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LETTER: Stakes high in presidential campaign

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To the Editor:

Many people exhibit a negative knee jerk response to paying taxes. Yet taxation is a form of regulation that enables us to meet our common needs in a disciplined way.

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Without effective government, in our own small circles of family and friends, we'd be far less likely to succeed in educating our people, keeping them healthy, insuring the quality and reliability of our food and products, carrying out public works projects, responding to accidents, epidemics, natural disasters, and crime, to cite a short list. We rely on local, state and national government to enact and supervise the delicate condition we call civilization.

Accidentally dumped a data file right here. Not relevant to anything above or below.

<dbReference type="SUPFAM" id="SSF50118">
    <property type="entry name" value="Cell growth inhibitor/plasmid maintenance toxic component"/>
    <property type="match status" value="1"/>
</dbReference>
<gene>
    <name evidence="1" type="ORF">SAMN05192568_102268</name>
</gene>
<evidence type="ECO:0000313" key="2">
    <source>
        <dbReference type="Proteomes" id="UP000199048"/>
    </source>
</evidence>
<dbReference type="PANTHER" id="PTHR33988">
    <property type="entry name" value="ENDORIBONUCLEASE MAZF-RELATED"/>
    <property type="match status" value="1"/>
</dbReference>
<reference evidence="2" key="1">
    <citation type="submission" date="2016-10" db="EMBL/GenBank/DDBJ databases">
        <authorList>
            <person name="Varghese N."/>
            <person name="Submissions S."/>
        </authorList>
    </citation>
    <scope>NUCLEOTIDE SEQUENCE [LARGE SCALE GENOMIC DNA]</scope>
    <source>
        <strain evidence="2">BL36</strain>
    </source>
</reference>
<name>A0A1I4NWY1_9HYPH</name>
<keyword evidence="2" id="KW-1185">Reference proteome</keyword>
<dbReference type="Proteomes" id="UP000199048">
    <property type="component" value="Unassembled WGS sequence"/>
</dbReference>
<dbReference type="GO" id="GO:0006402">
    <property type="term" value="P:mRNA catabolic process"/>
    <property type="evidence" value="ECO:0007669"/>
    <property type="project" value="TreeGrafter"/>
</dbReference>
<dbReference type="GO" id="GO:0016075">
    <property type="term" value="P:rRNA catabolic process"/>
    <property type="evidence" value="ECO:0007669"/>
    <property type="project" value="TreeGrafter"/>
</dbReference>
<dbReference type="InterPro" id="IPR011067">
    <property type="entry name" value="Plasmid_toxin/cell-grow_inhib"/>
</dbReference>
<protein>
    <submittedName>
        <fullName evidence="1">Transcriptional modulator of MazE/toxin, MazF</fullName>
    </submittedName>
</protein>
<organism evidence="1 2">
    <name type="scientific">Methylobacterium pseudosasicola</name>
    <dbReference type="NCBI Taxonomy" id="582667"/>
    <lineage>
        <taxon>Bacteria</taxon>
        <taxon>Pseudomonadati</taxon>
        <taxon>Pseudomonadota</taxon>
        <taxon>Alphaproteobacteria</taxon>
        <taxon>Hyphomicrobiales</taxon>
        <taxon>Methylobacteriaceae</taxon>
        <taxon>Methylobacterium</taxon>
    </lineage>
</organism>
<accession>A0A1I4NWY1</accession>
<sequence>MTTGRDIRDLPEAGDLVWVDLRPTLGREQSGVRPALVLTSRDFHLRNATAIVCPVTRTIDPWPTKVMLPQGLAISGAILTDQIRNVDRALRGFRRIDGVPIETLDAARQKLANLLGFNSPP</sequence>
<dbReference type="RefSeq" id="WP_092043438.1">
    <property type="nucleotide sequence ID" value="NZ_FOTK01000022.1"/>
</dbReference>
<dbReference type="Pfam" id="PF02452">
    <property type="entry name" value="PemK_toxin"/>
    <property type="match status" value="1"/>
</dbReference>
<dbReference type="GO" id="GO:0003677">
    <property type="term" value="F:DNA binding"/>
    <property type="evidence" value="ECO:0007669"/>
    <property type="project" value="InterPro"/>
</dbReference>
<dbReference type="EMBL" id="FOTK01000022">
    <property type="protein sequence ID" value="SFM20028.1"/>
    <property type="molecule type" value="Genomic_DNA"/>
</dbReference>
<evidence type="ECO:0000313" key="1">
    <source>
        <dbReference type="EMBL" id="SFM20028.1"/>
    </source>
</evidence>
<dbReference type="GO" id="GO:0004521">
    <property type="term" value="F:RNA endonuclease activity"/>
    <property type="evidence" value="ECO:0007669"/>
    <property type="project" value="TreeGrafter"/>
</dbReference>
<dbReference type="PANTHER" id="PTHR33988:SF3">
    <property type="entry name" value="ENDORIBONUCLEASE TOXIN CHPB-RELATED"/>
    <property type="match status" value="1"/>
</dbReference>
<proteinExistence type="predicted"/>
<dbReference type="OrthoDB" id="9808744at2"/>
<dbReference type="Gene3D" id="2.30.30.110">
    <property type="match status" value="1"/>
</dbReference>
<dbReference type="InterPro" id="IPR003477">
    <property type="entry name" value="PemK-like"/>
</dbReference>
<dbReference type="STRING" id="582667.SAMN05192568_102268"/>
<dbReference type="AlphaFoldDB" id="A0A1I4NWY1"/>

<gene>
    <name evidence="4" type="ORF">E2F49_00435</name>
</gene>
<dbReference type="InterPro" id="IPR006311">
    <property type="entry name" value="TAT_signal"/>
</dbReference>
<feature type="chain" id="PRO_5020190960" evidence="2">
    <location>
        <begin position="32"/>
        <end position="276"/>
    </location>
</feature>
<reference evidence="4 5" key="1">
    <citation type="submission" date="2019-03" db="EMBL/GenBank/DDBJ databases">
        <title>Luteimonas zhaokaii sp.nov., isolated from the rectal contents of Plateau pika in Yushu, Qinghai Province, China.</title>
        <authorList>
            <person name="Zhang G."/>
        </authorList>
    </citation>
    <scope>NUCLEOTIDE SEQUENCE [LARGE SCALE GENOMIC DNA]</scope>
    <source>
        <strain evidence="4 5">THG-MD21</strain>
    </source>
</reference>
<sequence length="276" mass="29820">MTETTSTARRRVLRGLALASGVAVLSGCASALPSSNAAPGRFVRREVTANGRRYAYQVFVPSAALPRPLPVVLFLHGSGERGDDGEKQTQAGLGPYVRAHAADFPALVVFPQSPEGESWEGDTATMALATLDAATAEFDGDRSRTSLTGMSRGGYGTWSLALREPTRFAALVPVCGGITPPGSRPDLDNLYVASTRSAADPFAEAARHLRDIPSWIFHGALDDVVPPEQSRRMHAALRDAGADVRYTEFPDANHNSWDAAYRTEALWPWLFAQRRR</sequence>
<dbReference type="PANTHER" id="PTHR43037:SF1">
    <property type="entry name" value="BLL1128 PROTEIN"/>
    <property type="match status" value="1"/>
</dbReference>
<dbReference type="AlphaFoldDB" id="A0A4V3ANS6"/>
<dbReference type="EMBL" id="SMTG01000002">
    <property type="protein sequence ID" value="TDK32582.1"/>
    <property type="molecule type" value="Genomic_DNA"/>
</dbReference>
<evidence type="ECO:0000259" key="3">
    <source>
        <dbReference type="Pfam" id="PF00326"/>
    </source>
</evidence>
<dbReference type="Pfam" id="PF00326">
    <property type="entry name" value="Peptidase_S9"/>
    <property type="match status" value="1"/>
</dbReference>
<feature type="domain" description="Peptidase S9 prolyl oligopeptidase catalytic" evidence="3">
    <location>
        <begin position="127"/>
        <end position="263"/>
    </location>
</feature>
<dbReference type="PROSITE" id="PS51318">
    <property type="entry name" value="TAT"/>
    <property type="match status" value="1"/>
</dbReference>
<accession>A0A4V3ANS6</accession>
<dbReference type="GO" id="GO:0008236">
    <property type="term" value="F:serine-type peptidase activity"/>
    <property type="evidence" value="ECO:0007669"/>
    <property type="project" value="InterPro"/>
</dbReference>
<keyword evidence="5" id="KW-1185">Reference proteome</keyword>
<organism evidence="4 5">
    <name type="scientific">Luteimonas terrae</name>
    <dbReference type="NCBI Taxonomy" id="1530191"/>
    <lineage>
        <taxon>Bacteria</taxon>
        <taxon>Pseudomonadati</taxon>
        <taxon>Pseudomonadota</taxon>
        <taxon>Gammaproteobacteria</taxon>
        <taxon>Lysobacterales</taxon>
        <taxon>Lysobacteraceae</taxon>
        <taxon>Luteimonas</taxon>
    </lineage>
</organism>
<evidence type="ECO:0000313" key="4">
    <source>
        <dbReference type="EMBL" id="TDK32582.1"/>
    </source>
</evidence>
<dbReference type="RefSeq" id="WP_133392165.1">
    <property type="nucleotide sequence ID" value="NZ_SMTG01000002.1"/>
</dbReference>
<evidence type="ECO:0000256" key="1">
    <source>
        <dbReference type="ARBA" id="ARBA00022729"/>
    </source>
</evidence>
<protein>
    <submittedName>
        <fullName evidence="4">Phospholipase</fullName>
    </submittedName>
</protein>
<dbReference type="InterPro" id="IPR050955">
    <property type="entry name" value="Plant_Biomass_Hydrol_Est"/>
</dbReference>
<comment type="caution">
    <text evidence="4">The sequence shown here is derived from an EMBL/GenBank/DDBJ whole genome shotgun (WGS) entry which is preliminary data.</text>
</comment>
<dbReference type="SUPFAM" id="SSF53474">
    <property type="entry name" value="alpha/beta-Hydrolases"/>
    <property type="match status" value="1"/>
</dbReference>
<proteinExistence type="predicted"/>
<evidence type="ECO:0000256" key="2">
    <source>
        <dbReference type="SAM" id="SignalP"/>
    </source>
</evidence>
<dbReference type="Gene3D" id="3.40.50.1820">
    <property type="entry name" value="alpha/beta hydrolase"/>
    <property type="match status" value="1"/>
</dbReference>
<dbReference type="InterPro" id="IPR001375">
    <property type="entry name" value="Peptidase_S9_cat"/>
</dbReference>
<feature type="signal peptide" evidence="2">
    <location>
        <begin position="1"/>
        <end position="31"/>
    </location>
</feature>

The Bush administration has exhibited a particular talent for making America safe for scoundrels and shredding government regulations meant to safeguard our civil liberties, economy and respected status in the world.

Understandably, years of theft, fraud and corruption in high places were destined to bring on the chaotic moment that now confronts us. Recent false reassurances about the economy now compound other deceptions about the reasons for war on Iraq, misguided denial of global warming, environmental devastation etc.

Now, instead of disciplined, principled taxation, we are taxed in another way, the fruits of our labors siphoned off by those who blamelessly abscond with our money to their havens of wealth and privilege.

As the election speedily approaches it is incumbent upon us, more than at any other time of our lives, to consider what kind of leadership will help us steer a course to survival as a civilized democracy. The stakes couldn't be higher.

We have an opportunity, finally, to elect principled leaders, Barack Obama and Joe Biden. If, however, the Republicans manage to win this election, we're likely to have many more years of McPain.

Phyllis Goldin

River Falls

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